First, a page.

checking for egrep... /usr/bin/grep -E
checking for a sed that does not truncate output... /usr/bin/sed
checking for cc... cc
checking whether the C compiler works... yes
checking for C compiler default output file name... a.out
checking for suffix of executables...
checking whether we are cross compiling... no
checking for suffix of object files... o
checking whether we are using the GNU C compiler... yes
checking whether cc accepts -g... yes
checking for cc option to accept ISO C89... none needed
checking how to run the C preprocessor... cc -E
checking for icc... no
checking for suncc... no
checking whether cc understands -c and -o together... yes
checking for system library directory... lib
checking if compiler supports -R... no
checking if compiler supports -Wl,-rpath,... yes
checking build system type... x86_64-unknown-linux-gnu
checking host system type... x86_64-unknown-linux-gnu
checking target system type... x86_64-unknown-linux-gnu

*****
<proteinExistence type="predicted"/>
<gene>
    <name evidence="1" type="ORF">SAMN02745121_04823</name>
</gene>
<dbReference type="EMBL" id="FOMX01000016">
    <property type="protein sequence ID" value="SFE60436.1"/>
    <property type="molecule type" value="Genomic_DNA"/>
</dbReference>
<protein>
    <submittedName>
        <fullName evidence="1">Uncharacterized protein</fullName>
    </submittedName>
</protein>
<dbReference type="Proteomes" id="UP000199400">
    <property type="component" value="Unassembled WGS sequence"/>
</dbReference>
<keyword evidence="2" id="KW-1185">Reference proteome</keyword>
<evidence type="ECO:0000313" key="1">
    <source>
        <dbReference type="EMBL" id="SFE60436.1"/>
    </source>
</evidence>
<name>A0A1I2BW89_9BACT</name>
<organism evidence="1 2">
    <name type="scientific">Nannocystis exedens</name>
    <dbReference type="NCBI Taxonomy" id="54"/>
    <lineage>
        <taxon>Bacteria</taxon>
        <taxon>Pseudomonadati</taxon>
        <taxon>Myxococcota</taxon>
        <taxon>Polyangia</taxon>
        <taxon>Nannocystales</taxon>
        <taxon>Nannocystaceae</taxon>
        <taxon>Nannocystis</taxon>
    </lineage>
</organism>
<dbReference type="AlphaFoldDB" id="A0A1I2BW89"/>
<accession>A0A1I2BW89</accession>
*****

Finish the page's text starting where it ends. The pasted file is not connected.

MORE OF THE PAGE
checking for PHP prefix... /usr
checking for PHP includes... -I/usr/include/php -I/usr/include/php/main -I/usr/include/php/TSRM -I/usr/include/php/Zend -I/usr/include/php/ext -I/usr/include/php/ext/date/lib
checking for PHP extension directory... /usr/lib64/php/modules
checking for PHP installed headers prefix... /usr/include/php
checking if debug is enabled... no
checking if zts is enabled... no
checking for re2c... no
configure: WARNING: You will need re2c 0.13.4 or later if you want to regenerate PHP parsers.
checking for gawk... gawk
checking for gnupg support... yes, shared
checking for gnupg files in default path... not found
configure: error: Please reinstall the gpgme distribution
ERROR: `/var/tmp/gnupg/configure --with-php-config=/usr/bin/php-config' failed

What it is missing is some development files that gpgme supply; On Centos this is the dependency that is missing :

yum install gpgme-devel

On Debian :

apt-get install libgpgme11-dev

After that, it installed perfectly, don’t forget to add a file /etc/php.d/ (on Centos) with content :

#load gnupg extension
extension=gnupg.so